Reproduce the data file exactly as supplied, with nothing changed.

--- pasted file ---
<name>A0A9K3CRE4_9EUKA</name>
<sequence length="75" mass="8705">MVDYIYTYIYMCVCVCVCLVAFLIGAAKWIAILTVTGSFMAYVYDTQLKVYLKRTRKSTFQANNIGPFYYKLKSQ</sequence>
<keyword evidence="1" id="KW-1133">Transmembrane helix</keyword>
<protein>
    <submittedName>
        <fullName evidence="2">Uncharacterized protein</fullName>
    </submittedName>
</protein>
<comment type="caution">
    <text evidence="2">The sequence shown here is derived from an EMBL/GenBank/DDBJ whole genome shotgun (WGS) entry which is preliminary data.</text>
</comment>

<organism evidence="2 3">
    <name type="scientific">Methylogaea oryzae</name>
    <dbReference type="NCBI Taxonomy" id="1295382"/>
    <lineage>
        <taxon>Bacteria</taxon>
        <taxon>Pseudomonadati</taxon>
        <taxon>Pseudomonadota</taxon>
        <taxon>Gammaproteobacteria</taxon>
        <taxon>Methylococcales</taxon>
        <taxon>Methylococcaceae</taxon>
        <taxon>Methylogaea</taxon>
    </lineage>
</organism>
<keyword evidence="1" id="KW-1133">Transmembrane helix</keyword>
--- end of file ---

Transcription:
<name>A0A9K3CRE4_9EUKA</name>
<sequence length="75" mass="8705">MVDYIYTYIYMCVCVCVCLVAFLIGAAKWIAILTVTGSFMAYVYDTQLKVYLKRTRKSTFQANNIGPFYYKLKSQ</sequence>
<keyword evidence="1" id="KW-1133">Transmembrane helix</keyword>
<protein>
    <submittedName>
        <fullName evidence="2">Uncharacterized protein</fullName>
    </submittedName>
</protein>
<comment type="caution">
    <text evidence="2">The sequence shown here is derived from an EMBL/GenBank/DDBJ whole genome shotgun (WGS) entry which is preliminary data.</text>
</comment>

<organism evidence="2 3">
    <name type="scientific">Methylogaea oryzae</name>
    <dbReference type="NCBI Taxonomy" id="1295382"/>
    <lineage>
        <taxon>Bacteria</taxon>
        <taxon>Pseudomonadati</taxon>
        <taxon>Pseudomonadota</taxon>
        <taxon>Gammaproteobacteria</taxon>
        <taxon>Methylococcales</taxon>
        <taxon>Methylococcaceae</taxon>
        <taxon>Methylogaea</taxon>
    </lineage>
</organism>
<keyword evidence="1" id="KW-1133">Transmembrane helix</keyword>